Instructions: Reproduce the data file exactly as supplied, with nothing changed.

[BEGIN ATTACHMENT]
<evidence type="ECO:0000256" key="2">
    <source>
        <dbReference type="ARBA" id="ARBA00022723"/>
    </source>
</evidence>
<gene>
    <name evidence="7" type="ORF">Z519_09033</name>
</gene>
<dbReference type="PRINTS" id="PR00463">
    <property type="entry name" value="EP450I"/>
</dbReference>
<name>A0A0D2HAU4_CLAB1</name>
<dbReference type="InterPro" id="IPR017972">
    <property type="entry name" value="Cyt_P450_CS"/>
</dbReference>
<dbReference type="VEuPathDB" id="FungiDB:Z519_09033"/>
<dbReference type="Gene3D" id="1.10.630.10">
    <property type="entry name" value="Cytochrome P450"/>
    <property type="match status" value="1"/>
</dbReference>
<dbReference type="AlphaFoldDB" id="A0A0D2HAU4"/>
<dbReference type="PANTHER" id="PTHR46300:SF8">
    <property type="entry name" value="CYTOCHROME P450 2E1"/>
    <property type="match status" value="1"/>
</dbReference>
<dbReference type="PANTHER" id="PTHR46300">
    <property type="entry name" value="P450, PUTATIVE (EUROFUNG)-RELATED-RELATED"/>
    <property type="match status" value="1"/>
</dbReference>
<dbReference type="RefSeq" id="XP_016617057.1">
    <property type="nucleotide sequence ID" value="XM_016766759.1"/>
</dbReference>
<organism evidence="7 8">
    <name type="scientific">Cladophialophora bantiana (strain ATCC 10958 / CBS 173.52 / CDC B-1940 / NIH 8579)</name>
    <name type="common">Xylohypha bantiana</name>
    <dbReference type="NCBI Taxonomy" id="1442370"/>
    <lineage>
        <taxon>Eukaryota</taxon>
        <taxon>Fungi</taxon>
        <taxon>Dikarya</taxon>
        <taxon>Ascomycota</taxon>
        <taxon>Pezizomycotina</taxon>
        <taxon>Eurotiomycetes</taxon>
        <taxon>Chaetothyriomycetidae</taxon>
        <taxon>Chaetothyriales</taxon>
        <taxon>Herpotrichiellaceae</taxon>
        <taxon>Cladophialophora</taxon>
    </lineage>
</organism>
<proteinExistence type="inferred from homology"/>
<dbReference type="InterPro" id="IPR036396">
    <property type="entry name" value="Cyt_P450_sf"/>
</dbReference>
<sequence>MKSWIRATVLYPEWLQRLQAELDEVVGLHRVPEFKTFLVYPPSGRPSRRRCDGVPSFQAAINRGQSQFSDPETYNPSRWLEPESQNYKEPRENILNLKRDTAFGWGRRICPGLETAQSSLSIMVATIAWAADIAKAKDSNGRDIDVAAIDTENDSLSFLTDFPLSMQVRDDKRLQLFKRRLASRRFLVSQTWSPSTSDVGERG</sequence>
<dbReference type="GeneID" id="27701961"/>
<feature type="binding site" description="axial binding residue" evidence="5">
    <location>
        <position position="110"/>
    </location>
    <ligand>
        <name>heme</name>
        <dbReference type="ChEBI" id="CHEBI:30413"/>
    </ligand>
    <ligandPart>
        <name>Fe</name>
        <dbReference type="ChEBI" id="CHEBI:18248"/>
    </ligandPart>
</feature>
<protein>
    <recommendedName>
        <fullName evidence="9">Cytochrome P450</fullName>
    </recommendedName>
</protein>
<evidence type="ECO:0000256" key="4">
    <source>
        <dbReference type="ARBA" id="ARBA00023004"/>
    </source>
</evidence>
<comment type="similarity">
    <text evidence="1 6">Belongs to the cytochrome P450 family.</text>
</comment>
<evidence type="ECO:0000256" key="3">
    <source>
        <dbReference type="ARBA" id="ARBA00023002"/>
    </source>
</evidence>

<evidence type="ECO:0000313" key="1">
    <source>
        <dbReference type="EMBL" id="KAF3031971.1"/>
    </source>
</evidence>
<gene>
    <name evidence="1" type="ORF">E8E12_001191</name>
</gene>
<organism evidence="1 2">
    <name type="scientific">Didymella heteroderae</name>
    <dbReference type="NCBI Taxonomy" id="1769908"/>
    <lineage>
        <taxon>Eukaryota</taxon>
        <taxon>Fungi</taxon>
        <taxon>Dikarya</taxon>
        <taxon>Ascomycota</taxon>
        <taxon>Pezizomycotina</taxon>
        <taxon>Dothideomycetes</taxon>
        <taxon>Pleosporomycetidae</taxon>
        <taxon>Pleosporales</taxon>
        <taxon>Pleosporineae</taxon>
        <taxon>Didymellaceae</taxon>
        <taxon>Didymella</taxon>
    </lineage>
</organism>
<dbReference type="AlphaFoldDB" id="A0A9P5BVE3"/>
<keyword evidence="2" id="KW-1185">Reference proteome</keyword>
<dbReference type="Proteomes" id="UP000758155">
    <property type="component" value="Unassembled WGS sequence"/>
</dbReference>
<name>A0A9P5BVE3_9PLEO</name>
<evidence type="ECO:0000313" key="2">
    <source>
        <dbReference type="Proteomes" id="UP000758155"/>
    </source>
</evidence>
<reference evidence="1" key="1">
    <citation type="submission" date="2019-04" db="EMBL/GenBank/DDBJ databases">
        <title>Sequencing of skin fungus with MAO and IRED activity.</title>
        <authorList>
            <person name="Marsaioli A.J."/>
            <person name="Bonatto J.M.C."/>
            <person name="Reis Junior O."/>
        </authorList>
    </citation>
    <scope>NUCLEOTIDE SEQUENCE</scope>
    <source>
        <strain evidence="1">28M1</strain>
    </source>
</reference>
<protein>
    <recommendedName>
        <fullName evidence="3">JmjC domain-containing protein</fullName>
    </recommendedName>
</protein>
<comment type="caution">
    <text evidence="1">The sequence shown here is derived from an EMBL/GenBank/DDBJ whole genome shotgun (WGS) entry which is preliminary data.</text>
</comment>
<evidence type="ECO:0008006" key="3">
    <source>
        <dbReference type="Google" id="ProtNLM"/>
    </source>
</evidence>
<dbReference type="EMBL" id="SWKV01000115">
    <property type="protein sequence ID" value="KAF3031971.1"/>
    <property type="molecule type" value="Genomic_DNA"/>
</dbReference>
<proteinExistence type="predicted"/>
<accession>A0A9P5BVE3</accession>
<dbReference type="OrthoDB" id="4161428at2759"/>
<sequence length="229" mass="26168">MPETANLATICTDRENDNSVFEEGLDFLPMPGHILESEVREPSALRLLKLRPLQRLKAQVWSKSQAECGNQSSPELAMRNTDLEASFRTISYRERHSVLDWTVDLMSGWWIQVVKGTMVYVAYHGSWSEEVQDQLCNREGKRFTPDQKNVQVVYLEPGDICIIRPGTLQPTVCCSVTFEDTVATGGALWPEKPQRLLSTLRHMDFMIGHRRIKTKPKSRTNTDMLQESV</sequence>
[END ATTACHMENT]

<evidence type="ECO:0000256" key="2">
    <source>
        <dbReference type="ARBA" id="ARBA00022723"/>
    </source>
</evidence>
<gene>
    <name evidence="7" type="ORF">Z519_09033</name>
</gene>
<dbReference type="PRINTS" id="PR00463">
    <property type="entry name" value="EP450I"/>
</dbReference>
<name>A0A0D2HAU4_CLAB1</name>
<dbReference type="InterPro" id="IPR017972">
    <property type="entry name" value="Cyt_P450_CS"/>
</dbReference>
<dbReference type="VEuPathDB" id="FungiDB:Z519_09033"/>
<dbReference type="Gene3D" id="1.10.630.10">
    <property type="entry name" value="Cytochrome P450"/>
    <property type="match status" value="1"/>
</dbReference>
<dbReference type="AlphaFoldDB" id="A0A0D2HAU4"/>
<dbReference type="PANTHER" id="PTHR46300:SF8">
    <property type="entry name" value="CYTOCHROME P450 2E1"/>
    <property type="match status" value="1"/>
</dbReference>
<dbReference type="PANTHER" id="PTHR46300">
    <property type="entry name" value="P450, PUTATIVE (EUROFUNG)-RELATED-RELATED"/>
    <property type="match status" value="1"/>
</dbReference>
<dbReference type="RefSeq" id="XP_016617057.1">
    <property type="nucleotide sequence ID" value="XM_016766759.1"/>
</dbReference>
<organism evidence="7 8">
    <name type="scientific">Cladophialophora bantiana (strain ATCC 10958 / CBS 173.52 / CDC B-1940 / NIH 8579)</name>
    <name type="common">Xylohypha bantiana</name>
    <dbReference type="NCBI Taxonomy" id="1442370"/>
    <lineage>
        <taxon>Eukaryota</taxon>
        <taxon>Fungi</taxon>
        <taxon>Dikarya</taxon>
        <taxon>Ascomycota</taxon>
        <taxon>Pezizomycotina</taxon>
        <taxon>Eurotiomycetes</taxon>
        <taxon>Chaetothyriomycetidae</taxon>
        <taxon>Chaetothyriales</taxon>
        <taxon>Herpotrichiellaceae</taxon>
        <taxon>Cladophialophora</taxon>
    </lineage>
</organism>
<proteinExistence type="inferred from homology"/>
<dbReference type="InterPro" id="IPR036396">
    <property type="entry name" value="Cyt_P450_sf"/>
</dbReference>
<sequence>MKSWIRATVLYPEWLQRLQAELDEVVGLHRVPEFKTFLVYPPSGRPSRRRCDGVPSFQAAINRGQSQFSDPETYNPSRWLEPESQNYKEPRENILNLKRDTAFGWGRRICPGLETAQSSLSIMVATIAWAADIAKAKDSNGRDIDVAAIDTENDSLSFLTDFPLSMQVRDDKRLQLFKRRLASRRFLVSQTWSPSTSDVGERG</sequence>
<dbReference type="GeneID" id="27701961"/>
<feature type="binding site" description="axial binding residue" evidence="5">
    <location>
        <position position="110"/>
    </location>
    <ligand>
        <name>heme</name>
        <dbReference type="ChEBI" id="CHEBI:30413"/>
    </ligand>
    <ligandPart>
        <name>Fe</name>
        <dbReference type="ChEBI" id="CHEBI:18248"/>
    </ligandPart>
</feature>
<protein>
    <recommendedName>
        <fullName evidence="9">Cytochrome P450</fullName>
    </recommendedName>
</protein>
<evidence type="ECO:0000256" key="4">
    <source>
        <dbReference type="ARBA" id="ARBA00023004"/>
    </source>
</evidence>
<comment type="similarity">
    <text evidence="1 6">Belongs to the cytochrome P450 family.</text>
</comment>
<evidence type="ECO:0000256" key="3">
    <source>
        <dbReference type="ARBA" id="ARBA00023002"/>
    </source>
</evidence>

<evidence type="ECO:0000313" key="1">
    <source>
        <dbReference type="EMBL" id="KAF3031971.1"/>
    </source>
</evidence>
<gene>
    <name evidence="1" type="ORF">E8E12_001191</name>
</gene>
<organism evidence="1 2">
    <name type="scientific">Didymella heteroderae</name>
    <dbReference type="NCBI Taxonomy" id="1769908"/>
    <lineage>
        <taxon>Eukaryota</taxon>
        <taxon>Fungi</taxon>
        <taxon>Dikarya</taxon>
        <taxon>Ascomycota</taxon>
        <taxon>Pezizomycotina</taxon>
        <taxon>Dothideomycetes</taxon>
        <taxon>Pleosporomycetidae</taxon>
        <taxon>Pleosporales</taxon>
        <taxon>Pleosporineae</taxon>
        <taxon>Didymellaceae</taxon>
        <taxon>Didymella</taxon>
    </lineage>
</organism>
<dbReference type="AlphaFoldDB" id="A0A9P5BVE3"/>
<keyword evidence="2" id="KW-1185">Reference proteome</keyword>
<dbReference type="Proteomes" id="UP000758155">
    <property type="component" value="Unassembled WGS sequence"/>
</dbReference>
<name>A0A9P5BVE3_9PLEO</name>
<evidence type="ECO:0000313" key="2">
    <source>
        <dbReference type="Proteomes" id="UP000758155"/>
    </source>
</evidence>
<reference evidence="1" key="1">
    <citation type="submission" date="2019-04" db="EMBL/GenBank/DDBJ databases">
        <title>Sequencing of skin fungus with MAO and IRED activity.</title>
        <authorList>
            <person name="Marsaioli A.J."/>
            <person name="Bonatto J.M.C."/>
            <person name="Reis Junior O."/>
        </authorList>
    </citation>
    <scope>NUCLEOTIDE SEQUENCE</scope>
    <source>
        <strain evidence="1">28M1</strain>
    </source>
</reference>
<protein>
    <recommendedName>
        <fullName evidence="3">JmjC domain-containing protein</fullName>
    </recommendedName>
</protein>
<comment type="caution">
    <text evidence="1">The sequence shown here is derived from an EMBL/GenBank/DDBJ whole genome shotgun (WGS) entry which is preliminary data.</text>
</comment>
<evidence type="ECO:0008006" key="3">
    <source>
        <dbReference type="Google" id="ProtNLM"/>
    </source>
</evidence>
<dbReference type="EMBL" id="SWKV01000115">
    <property type="protein sequence ID" value="KAF3031971.1"/>
    <property type="molecule type" value="Genomic_DNA"/>
</dbReference>
<proteinExistence type="predicted"/>
<accession>A0A9P5BVE3</accession>
<dbReference type="OrthoDB" id="4161428at2759"/>
<sequence length="229" mass="26168">MPETANLATICTDRENDNSVFEEGLDFLPMPGHILESEVREPSALRLLKLRPLQRLKAQVWSKSQAECGNQSSPELAMRNTDLEASFRTISYRERHSVLDWTVDLMSGWWIQVVKGTMVYVAYHGSWSEEVQDQLCNREGKRFTPDQKNVQVVYLEPGDICIIRPGTLQPTVCCSVTFEDTVATGGALWPEKPQRLLSTLRHMDFMIGHRRIKTKPKSRTNTDMLQESV</sequence>